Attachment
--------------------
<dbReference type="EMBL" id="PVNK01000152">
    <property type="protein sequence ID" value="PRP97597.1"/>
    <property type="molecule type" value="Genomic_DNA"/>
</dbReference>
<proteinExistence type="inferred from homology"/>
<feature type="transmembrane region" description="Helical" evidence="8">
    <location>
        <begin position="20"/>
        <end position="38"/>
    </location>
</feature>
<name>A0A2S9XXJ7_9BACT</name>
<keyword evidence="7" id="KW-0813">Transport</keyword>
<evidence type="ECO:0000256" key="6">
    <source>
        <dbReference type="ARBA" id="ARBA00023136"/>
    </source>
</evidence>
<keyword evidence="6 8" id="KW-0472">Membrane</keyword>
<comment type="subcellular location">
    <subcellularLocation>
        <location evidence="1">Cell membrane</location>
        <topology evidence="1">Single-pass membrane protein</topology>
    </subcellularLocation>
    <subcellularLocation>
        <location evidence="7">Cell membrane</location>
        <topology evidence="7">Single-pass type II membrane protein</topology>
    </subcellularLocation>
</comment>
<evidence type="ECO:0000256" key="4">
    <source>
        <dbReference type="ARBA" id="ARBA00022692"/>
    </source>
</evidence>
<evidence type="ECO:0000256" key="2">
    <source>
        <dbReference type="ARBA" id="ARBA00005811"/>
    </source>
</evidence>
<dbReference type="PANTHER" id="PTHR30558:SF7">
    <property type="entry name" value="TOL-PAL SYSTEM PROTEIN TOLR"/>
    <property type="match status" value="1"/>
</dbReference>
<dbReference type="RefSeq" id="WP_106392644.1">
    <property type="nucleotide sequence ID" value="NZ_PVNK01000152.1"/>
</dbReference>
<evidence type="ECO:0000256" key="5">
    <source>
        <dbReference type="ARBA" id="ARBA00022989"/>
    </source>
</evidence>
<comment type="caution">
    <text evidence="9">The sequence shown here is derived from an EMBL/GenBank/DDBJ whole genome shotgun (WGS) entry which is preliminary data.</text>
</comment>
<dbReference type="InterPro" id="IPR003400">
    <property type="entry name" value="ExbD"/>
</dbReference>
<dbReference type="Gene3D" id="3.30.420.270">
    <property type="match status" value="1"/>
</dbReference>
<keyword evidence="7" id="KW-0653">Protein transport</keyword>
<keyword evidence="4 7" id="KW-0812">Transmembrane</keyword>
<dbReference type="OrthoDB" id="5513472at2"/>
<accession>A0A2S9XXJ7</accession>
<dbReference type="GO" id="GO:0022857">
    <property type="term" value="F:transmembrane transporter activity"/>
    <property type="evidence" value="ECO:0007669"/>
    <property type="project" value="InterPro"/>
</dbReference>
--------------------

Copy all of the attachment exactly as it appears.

<dbReference type="EMBL" id="PVNK01000152">
    <property type="protein sequence ID" value="PRP97597.1"/>
    <property type="molecule type" value="Genomic_DNA"/>
</dbReference>
<proteinExistence type="inferred from homology"/>
<feature type="transmembrane region" description="Helical" evidence="8">
    <location>
        <begin position="20"/>
        <end position="38"/>
    </location>
</feature>
<name>A0A2S9XXJ7_9BACT</name>
<keyword evidence="7" id="KW-0813">Transport</keyword>
<evidence type="ECO:0000256" key="6">
    <source>
        <dbReference type="ARBA" id="ARBA00023136"/>
    </source>
</evidence>
<keyword evidence="6 8" id="KW-0472">Membrane</keyword>
<comment type="subcellular location">
    <subcellularLocation>
        <location evidence="1">Cell membrane</location>
        <topology evidence="1">Single-pass membrane protein</topology>
    </subcellularLocation>
    <subcellularLocation>
        <location evidence="7">Cell membrane</location>
        <topology evidence="7">Single-pass type II membrane protein</topology>
    </subcellularLocation>
</comment>
<evidence type="ECO:0000256" key="4">
    <source>
        <dbReference type="ARBA" id="ARBA00022692"/>
    </source>
</evidence>
<evidence type="ECO:0000256" key="2">
    <source>
        <dbReference type="ARBA" id="ARBA00005811"/>
    </source>
</evidence>
<dbReference type="PANTHER" id="PTHR30558:SF7">
    <property type="entry name" value="TOL-PAL SYSTEM PROTEIN TOLR"/>
    <property type="match status" value="1"/>
</dbReference>
<dbReference type="RefSeq" id="WP_106392644.1">
    <property type="nucleotide sequence ID" value="NZ_PVNK01000152.1"/>
</dbReference>
<evidence type="ECO:0000256" key="5">
    <source>
        <dbReference type="ARBA" id="ARBA00022989"/>
    </source>
</evidence>
<comment type="caution">
    <text evidence="9">The sequence shown here is derived from an EMBL/GenBank/DDBJ whole genome shotgun (WGS) entry which is preliminary data.</text>
</comment>
<dbReference type="InterPro" id="IPR003400">
    <property type="entry name" value="ExbD"/>
</dbReference>
<dbReference type="Gene3D" id="3.30.420.270">
    <property type="match status" value="1"/>
</dbReference>
<keyword evidence="7" id="KW-0653">Protein transport</keyword>
<keyword evidence="4 7" id="KW-0812">Transmembrane</keyword>
<dbReference type="OrthoDB" id="5513472at2"/>
<accession>A0A2S9XXJ7</accession>
<dbReference type="GO" id="GO:0022857">
    <property type="term" value="F:transmembrane transporter activity"/>
    <property type="evidence" value="ECO:0007669"/>
    <property type="project" value="InterPro"/>
</dbReference>